Re: How do we maintain cleanliness of school toilets? Question from Tanzania - by: muench
I saw your post in another thread but have pulled it out into a new thread as it introduces a new topic.

Ah, that's no good about the donor putting in pedestal toilets in schools if the pupils will only use squat toilets... Did the donor not show you their plans beforehand, were there no meetings between donor and school administration or local government? That's odd. (Do you work for the Moshi town council?)

About your other question regarding maintenance of school toilets. Well, that's the multi-million dollar question. Even schools in the global north grapple with that (e.g. vandalism of school toilets). Are there any SWASH guidelines in Tanzania that provide some guidance?

If not, you might find it useful to browse through some of the other threads in this category on school toilets here on the forum:

And in the SuSanA library we also have lots on school toilets. See e.g. the library content filtered for keyword "school":

Or filtered for Working Group 7 which deals with schools (amongst other things):;vbl_8%5B44%5D=44

Hope this helps. Please let us know if you have further questions and how you're progressing with this.

What's this Sanitation survey in Moshi Municipality all about? Is this specifically for schools only or for the whole town?

Schools (sanitation and hygiene in schools) Thu, 11 Feb 2016 12:55:40 +0000
How do we maintain cleanliness of school toilets? Question from Tanzania - by: sebamug Note by moderator: This post was originally in this thread:


Dear Kumi,
I have read your post and became interested, really even in our country (Tanzania-east Africa) , the pedestal type of Toilet is not common in community facilities. Last week we had a discussion about the use of pedestal toilets in primary school. We got a donor who helped us to build a very nice and modern toilet in two primary schools, but at finishing stage we came to find out that pedestal toilet were fixed. Therefore now we are in discussion with the funder on how to change pedestal to Squatting toilets. If the situation will remain the same without changing , the toilets will not be used in a proper way as pupils will feel disgust to use and alternative will be to climb on top of them as we have already experienced in some schools which had pedestal type of toilet.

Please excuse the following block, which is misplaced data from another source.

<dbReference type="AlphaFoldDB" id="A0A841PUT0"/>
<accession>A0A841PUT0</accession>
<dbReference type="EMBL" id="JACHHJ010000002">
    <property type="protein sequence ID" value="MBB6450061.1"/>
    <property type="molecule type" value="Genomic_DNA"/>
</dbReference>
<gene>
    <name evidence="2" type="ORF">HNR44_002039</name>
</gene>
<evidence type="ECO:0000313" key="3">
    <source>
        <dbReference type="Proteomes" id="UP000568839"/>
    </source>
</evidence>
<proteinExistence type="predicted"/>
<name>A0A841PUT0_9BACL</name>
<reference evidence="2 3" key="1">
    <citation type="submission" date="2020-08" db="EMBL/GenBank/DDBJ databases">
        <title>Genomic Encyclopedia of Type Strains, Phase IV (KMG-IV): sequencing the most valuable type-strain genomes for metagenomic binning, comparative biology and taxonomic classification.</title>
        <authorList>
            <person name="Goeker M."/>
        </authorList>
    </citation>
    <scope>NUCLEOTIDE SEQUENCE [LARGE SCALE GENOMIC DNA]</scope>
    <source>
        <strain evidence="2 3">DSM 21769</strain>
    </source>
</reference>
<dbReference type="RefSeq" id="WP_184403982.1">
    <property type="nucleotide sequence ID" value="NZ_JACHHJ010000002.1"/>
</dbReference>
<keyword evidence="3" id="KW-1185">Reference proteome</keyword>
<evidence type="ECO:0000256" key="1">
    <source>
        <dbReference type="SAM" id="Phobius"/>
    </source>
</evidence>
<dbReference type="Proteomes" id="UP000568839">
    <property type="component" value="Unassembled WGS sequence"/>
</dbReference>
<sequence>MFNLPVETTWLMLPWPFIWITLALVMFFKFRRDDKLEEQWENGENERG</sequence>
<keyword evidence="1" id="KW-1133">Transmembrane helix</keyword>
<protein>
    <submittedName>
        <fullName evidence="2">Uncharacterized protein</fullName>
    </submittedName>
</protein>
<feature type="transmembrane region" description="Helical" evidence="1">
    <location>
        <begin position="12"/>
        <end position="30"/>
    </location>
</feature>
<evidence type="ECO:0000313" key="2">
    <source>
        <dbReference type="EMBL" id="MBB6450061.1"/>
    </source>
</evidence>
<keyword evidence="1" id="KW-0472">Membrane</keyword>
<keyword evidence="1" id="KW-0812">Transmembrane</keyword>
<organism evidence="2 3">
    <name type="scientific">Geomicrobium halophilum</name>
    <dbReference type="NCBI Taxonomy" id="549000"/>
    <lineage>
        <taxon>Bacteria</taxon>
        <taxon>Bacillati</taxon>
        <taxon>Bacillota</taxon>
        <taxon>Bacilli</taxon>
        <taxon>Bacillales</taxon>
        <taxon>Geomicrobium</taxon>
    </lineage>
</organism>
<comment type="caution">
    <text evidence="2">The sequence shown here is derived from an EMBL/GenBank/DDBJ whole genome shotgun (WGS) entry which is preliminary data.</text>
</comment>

But the main issue here is how do we maintain cleanliness on those toilets ?, who clean those toilets? frequency of cleansing ? ,water availability is it stable? And hygiene education to the users.

Currently we are in preparations to conduct Sanitation survey in Moshi Municipality by collaborating with GIZ to find out the status of sanitation in Moshi and also we will obtain wishes of users on the question above.
Thank you,

Mgeta Sebastian]]>
Schools (sanitation and hygiene in schools) Sun, 10 Jan 2016 14:05:20 +0000
Re: Toilets in Schools - Maharashtra government (India) initiative - by: F H Mughal

According to the news, “And where there are toilets, they are either in a shabby state or shut. Raghunath Gowda Patil, an RTE activist, told TOI, "About 50% of the toilets in government schools of Gadag district are always locked up as as they are in a bad shape.” “20% of girls have stopped going schools due to bad toilets and lack of them.”

Lack of toilets for girls leads to the high drop-out rates. As is noted above, 20 per cent of girls stop going to school, due to lack of toilets.

Moving on to the community level, a report ( talks of a new $1.5 billion World Bank program that will support the Government of India in implementing the rural component of the Clean India Mission.

The program will help accelerate results in India’s states by giving them performance-based incentives. “Implementation on the ground will be monitored. A national sample-survey of rural sanitation will be conducted every year by independent third-party agencies. Sanitation improvements will be measured in terms of the number of rural people who have stopped open defecation, sustaining the open defecation-free status of villages, and achieving improvements in solid and liquid waste management.” “The project will promote behavior change among rural communities and help accelerate results in India’s states by giving them performance-based incentives.”

Promotion of behavioral change is essential if success is to be achieved. However, there are two important issues. As noted by Mr. Imad above, maintenance and hygiene is more important than the installation of toilets because people will stop using them if the hygiene is bad and the toilets are left in terrible conditions. Likewise, a important point has been highlighted by Mr. Uzair Shah, above, when he says: “we found it every difficult to push them to be clean and keep your environment clean.”

Thus, in addition to behavioral change, it has to be established as to who will maintain the toilets in hygienic conditions, knowing fully well that it is very difficult to push people to keep toilets clean.

F H Mughal]]>
Schools (sanitation and hygiene in schools) Thu, 31 Dec 2015 07:00:38 +0000